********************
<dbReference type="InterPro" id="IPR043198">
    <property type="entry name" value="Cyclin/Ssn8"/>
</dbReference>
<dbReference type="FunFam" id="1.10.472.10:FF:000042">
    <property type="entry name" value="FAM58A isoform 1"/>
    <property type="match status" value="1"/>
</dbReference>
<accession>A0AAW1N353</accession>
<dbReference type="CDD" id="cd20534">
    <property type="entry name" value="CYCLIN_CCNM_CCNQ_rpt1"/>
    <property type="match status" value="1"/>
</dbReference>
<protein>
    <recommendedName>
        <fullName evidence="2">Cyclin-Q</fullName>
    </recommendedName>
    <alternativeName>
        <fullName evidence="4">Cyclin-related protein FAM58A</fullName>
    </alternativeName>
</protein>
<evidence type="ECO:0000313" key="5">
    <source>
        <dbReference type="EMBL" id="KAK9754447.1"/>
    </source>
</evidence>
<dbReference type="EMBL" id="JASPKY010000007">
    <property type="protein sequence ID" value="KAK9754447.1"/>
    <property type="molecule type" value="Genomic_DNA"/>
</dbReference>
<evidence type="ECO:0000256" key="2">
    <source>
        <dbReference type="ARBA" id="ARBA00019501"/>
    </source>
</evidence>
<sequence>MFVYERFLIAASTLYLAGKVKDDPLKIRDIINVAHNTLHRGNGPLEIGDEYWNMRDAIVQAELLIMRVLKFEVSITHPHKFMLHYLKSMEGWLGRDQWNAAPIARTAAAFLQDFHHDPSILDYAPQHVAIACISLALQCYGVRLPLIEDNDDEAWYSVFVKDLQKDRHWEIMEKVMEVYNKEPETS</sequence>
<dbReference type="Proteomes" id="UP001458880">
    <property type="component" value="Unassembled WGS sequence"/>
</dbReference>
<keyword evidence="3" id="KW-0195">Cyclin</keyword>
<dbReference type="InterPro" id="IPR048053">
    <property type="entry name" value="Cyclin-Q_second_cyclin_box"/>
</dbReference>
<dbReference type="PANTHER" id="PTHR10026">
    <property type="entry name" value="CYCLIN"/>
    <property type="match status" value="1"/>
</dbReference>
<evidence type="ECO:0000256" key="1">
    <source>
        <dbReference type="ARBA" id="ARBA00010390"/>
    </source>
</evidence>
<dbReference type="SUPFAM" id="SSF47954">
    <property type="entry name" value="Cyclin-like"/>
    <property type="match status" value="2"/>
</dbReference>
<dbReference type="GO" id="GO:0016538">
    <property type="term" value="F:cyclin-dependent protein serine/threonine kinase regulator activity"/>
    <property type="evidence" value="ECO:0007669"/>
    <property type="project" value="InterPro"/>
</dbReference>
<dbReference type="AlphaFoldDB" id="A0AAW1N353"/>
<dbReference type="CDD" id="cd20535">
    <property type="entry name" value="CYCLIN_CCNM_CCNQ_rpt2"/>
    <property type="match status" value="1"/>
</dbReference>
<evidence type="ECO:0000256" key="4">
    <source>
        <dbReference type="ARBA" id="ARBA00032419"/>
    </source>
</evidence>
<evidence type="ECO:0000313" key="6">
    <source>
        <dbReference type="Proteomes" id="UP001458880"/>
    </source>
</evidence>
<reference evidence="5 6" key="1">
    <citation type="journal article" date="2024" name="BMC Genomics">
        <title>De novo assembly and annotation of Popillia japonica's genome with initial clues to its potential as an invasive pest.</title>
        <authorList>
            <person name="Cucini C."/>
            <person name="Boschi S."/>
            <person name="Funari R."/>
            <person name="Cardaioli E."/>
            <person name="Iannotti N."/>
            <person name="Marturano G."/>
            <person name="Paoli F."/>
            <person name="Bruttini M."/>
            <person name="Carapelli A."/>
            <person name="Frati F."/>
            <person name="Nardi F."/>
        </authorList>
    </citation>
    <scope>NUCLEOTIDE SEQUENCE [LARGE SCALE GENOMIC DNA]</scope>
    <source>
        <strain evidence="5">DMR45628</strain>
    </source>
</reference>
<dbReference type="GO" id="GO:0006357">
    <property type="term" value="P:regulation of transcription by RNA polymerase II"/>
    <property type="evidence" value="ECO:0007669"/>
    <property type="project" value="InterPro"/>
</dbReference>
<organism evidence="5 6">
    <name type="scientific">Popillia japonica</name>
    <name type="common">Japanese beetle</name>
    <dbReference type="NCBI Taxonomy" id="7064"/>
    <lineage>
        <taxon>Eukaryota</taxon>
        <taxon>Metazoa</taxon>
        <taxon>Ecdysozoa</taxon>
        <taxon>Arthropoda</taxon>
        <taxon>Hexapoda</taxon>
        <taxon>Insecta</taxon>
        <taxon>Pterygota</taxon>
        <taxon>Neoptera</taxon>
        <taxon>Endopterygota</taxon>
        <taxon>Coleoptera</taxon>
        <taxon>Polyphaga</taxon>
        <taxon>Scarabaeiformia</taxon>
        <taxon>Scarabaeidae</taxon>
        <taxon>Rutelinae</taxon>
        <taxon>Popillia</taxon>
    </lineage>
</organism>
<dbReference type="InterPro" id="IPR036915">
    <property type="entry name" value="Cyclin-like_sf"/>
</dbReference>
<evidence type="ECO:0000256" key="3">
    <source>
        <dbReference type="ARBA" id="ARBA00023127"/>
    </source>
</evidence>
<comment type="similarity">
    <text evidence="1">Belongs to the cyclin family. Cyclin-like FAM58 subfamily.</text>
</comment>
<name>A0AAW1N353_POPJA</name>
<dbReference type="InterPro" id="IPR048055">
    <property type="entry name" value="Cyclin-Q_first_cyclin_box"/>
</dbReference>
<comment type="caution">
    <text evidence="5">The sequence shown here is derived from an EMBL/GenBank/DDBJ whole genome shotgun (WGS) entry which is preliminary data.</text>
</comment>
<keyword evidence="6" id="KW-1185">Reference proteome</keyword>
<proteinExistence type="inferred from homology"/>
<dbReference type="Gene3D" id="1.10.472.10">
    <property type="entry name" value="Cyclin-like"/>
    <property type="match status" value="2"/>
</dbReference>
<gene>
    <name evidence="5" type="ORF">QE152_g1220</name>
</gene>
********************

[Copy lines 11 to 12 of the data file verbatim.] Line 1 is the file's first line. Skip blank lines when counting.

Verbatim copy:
    <property type="match status" value="1"/>
</dbReference>